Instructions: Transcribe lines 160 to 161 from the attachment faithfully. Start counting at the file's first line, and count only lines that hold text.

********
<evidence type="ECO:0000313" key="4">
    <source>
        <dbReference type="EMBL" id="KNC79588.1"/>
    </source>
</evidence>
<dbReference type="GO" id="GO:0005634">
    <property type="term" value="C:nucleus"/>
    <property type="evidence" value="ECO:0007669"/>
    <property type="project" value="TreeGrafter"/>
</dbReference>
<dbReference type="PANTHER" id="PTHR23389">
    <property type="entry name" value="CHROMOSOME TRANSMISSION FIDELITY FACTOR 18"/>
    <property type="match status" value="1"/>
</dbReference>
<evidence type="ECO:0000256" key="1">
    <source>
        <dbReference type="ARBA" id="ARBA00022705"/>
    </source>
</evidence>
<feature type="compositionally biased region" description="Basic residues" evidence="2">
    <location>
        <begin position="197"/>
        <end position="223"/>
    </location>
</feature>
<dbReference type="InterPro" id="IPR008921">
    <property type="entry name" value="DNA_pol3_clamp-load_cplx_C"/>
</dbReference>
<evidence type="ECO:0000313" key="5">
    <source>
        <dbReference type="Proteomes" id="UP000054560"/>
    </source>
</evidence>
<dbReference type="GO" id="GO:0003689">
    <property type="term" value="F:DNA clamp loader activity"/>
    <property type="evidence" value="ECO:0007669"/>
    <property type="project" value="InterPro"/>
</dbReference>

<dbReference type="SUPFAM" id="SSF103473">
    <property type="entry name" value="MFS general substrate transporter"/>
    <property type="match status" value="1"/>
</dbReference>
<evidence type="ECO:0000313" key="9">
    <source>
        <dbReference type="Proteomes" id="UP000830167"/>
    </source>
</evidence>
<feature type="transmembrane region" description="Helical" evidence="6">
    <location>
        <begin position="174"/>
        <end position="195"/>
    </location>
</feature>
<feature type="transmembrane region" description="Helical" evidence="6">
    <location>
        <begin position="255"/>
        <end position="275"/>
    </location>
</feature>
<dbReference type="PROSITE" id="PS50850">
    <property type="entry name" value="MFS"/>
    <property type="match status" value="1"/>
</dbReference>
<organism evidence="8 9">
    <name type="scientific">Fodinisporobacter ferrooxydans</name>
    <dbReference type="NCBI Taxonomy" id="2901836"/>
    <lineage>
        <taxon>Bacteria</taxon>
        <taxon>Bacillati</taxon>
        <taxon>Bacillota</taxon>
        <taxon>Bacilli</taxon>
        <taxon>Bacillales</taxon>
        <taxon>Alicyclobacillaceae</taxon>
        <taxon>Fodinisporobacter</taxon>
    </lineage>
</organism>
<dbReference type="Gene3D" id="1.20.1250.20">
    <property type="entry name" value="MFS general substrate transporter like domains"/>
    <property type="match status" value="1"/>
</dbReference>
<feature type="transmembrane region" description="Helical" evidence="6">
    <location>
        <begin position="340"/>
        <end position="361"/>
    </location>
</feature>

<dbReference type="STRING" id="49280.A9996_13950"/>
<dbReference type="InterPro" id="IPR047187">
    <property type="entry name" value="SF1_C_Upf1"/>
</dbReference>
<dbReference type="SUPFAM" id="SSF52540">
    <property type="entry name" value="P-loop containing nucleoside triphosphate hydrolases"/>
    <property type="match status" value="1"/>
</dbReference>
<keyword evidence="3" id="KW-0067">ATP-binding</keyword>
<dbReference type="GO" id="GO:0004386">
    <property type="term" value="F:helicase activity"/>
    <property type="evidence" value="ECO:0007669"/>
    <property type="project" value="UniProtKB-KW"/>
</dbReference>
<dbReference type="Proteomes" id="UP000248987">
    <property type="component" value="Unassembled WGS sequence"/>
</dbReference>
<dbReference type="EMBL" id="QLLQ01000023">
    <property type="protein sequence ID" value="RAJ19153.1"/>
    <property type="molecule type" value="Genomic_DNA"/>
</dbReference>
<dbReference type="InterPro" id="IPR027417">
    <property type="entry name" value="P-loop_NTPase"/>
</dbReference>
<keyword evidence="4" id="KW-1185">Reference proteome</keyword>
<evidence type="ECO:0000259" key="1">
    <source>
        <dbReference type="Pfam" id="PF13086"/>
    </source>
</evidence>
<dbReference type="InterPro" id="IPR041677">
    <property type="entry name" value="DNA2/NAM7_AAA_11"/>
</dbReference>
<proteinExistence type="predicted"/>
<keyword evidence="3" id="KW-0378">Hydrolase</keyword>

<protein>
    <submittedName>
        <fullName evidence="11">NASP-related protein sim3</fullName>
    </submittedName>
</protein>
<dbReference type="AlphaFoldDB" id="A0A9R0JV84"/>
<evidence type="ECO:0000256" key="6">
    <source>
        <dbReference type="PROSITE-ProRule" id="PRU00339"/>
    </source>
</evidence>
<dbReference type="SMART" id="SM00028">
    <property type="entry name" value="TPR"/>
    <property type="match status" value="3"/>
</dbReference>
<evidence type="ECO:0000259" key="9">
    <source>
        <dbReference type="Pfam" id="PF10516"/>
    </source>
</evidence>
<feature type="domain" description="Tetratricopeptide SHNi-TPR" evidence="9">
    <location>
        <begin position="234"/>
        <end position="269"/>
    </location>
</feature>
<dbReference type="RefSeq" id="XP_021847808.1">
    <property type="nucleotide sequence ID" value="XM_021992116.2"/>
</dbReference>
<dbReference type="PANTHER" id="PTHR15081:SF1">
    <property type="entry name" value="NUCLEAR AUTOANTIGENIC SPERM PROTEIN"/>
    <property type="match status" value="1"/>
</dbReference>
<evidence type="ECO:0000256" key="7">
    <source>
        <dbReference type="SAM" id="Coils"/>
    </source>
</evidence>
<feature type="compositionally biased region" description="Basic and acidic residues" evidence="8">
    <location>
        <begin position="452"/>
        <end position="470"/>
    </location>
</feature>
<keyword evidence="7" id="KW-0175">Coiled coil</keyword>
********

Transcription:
<feature type="compositionally biased region" description="Basic and acidic residues" evidence="8">
    <location>